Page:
without your shoes stand on the doorstep looking out,
it is no less right to hitch up your skirts and go.)
It is only an arbitrary conduit towards theoretical recapitulation; don’t let yourself get so heated by things beyond your control. People will spit the word phony right in your eye. Even those who live far away, babbling incomprehensively, understand that a foolish man is a man who hankers after childlike ignorance. Don’t worry about the scales that blinker your sight, most will acknowledge you aren’t the one to blame. Let yourself listen to songs nobody seems to like but you. Learn it’s possible to walk on water; how birds see air as just another fluid to be swum through. Don’t broadcast the link; not this time and never again; don’t send another positive word into the maw.
(I am the most at risk from my own violence.
A chance remark from you and down I plunge.
I wish to mark my mistakes yet can’t come close
in case the poison bubbled up in me somehow
seeps into you. Simple household tools transform
into potential weaponry. If the fruit-knife finds
a skin not fit to bite so its point will turn inward.
I dare not release the pressure built up in my heart.
All I can do to hold myself back is to race on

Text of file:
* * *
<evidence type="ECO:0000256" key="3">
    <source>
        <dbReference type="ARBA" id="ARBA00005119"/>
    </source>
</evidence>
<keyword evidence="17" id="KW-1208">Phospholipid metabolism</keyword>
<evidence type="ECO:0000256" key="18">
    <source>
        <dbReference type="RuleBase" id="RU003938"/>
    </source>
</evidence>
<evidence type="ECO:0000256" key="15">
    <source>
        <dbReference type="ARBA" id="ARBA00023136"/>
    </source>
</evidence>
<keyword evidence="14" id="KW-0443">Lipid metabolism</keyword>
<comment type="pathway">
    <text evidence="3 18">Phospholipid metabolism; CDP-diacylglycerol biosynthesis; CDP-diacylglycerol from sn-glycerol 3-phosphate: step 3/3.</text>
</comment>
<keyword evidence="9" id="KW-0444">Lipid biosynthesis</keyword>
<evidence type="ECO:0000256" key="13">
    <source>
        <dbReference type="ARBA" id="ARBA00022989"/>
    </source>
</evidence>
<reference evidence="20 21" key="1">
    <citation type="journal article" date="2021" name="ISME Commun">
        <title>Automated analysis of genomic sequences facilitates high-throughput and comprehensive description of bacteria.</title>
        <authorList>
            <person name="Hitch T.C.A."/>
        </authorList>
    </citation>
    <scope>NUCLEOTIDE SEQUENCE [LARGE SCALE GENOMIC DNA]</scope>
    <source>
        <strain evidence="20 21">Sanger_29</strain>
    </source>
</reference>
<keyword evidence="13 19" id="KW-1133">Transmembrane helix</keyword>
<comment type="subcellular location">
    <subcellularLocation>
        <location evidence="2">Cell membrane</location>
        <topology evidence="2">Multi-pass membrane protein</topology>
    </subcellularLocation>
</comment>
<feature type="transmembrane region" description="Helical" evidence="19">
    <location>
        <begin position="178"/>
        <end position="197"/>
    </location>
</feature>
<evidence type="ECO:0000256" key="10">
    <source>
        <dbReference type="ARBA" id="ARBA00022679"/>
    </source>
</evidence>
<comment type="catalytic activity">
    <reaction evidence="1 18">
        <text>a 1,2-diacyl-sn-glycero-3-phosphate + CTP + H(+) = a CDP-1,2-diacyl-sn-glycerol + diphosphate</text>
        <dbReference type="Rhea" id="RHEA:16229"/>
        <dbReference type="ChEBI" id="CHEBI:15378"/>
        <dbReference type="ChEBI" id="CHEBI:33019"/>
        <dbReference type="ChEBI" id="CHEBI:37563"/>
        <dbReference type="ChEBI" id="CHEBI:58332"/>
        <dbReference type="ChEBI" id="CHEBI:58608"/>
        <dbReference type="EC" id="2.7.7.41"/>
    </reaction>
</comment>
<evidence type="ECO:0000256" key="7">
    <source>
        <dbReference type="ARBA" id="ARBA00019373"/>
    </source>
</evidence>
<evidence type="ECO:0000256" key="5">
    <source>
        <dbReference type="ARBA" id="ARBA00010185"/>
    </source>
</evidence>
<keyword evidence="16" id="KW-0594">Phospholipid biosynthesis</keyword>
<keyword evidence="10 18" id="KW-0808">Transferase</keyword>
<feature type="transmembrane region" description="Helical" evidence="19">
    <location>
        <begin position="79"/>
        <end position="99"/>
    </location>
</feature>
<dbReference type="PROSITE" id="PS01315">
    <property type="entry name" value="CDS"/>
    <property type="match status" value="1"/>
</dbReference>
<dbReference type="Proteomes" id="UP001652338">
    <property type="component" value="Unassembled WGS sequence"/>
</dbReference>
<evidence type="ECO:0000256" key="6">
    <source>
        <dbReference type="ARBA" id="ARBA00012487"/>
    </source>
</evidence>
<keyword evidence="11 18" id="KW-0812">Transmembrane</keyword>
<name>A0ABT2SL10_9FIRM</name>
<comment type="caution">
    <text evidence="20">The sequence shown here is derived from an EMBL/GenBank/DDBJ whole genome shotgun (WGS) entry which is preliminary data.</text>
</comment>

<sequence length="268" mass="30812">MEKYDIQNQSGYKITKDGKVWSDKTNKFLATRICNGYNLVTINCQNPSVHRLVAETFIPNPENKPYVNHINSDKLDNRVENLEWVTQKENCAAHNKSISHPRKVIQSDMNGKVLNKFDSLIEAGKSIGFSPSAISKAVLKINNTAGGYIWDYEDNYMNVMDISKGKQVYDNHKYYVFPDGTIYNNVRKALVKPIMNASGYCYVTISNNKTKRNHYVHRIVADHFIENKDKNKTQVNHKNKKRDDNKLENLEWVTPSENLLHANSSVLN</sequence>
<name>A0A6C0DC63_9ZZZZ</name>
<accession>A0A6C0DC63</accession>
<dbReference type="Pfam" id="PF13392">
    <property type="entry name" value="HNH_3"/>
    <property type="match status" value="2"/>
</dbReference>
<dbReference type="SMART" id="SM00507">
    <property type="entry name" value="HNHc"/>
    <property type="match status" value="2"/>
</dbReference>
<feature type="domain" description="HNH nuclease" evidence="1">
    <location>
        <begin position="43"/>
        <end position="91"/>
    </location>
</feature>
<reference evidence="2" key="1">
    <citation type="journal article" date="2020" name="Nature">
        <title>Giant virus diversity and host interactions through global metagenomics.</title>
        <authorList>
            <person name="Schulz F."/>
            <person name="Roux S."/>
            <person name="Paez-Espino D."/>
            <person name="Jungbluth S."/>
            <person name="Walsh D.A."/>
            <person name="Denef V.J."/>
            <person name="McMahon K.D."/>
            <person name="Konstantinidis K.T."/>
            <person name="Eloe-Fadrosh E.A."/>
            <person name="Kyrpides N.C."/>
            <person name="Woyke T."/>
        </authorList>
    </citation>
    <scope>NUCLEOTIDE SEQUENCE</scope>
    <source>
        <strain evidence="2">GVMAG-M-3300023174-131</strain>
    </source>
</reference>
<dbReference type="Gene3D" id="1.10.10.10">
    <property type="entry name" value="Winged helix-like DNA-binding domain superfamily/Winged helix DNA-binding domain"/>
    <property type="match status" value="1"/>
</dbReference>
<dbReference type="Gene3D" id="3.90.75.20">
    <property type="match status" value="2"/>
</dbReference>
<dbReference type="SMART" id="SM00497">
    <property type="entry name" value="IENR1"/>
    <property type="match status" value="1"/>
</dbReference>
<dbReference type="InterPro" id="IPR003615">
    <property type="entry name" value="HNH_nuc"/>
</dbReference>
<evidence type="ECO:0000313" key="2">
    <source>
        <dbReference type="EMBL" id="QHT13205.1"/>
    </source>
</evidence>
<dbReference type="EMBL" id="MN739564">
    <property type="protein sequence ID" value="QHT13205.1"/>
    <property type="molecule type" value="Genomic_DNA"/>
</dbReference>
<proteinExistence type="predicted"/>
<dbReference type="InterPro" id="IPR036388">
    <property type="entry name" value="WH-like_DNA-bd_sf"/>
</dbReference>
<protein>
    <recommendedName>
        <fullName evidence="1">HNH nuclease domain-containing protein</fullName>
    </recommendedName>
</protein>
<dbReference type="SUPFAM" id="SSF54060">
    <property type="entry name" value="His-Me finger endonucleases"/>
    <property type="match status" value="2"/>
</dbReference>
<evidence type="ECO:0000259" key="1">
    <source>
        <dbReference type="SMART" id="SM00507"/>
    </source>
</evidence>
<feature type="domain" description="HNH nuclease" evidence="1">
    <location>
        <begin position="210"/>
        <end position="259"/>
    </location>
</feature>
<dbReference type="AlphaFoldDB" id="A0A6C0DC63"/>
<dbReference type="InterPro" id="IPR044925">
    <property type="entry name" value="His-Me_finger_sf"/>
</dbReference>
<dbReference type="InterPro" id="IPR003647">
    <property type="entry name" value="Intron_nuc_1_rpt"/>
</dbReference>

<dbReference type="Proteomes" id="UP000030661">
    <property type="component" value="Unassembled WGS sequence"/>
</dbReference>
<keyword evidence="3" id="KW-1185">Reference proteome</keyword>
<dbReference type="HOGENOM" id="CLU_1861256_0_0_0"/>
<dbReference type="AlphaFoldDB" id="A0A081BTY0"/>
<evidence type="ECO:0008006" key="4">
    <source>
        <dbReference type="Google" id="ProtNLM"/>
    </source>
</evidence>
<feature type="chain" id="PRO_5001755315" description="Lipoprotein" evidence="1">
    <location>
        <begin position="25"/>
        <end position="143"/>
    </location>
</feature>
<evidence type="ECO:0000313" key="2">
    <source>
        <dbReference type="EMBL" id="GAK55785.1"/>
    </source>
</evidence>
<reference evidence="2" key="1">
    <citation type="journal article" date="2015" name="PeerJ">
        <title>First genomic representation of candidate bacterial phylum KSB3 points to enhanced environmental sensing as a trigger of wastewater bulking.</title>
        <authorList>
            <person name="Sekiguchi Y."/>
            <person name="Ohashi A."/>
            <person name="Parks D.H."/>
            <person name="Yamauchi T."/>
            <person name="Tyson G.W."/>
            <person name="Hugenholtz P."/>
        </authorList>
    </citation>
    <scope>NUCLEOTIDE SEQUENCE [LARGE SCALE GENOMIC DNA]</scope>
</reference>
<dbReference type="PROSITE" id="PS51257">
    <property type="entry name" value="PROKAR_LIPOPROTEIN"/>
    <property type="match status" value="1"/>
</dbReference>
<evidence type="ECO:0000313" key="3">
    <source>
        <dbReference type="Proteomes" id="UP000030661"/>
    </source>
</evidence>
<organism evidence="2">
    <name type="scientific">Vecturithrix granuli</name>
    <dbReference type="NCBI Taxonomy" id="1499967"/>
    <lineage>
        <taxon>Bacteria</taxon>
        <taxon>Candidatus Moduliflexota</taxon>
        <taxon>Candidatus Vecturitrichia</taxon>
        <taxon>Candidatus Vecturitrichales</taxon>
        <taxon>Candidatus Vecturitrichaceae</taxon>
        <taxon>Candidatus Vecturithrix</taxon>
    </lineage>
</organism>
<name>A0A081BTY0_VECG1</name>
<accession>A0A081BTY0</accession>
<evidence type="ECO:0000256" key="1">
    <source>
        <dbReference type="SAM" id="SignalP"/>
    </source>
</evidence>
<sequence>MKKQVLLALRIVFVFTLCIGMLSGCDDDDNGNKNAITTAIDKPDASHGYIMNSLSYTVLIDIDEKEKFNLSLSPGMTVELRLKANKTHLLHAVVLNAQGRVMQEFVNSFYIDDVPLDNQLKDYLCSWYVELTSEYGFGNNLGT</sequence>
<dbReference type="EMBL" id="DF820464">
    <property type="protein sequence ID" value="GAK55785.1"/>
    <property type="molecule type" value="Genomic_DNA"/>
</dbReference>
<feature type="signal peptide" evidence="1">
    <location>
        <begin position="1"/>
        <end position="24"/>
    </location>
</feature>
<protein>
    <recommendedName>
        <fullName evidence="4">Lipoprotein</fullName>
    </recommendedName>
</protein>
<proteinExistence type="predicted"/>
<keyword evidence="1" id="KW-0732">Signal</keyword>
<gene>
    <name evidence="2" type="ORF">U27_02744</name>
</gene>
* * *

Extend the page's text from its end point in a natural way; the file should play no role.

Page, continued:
ahead of my thoughts, there to sever the cord
that connects them to action, whilst trying ever
to repair the faulty link. Don’t risk your sensibility
in securing my comfort. You needn’t endure this.
I am not fit to know you, nor be friend to anyone.)
All arrows; no target. You hold your head up, stretch the sinew, shoot, because – what else can you do? It might make more sense to close yourself into the basement; to synchronise the beat behind your eyes against the chugging of the pipes. If there is no basement: try the stairs. You are so full of points you can no longer move outside yourself with any honesty. You’d be far better off relinquishing your scattergun approach, to fix your aim on one green apple in an orchard as vast as the sea, as multifarious as stars.
(You may hunt to survive, or for sport, or as
a lonely act of war, though your technique
remains the same for each; your soft footfall,
your muscles taut, intent to kill, your greed
for being the only one left standing, till
on pushing aside dry leaves you see her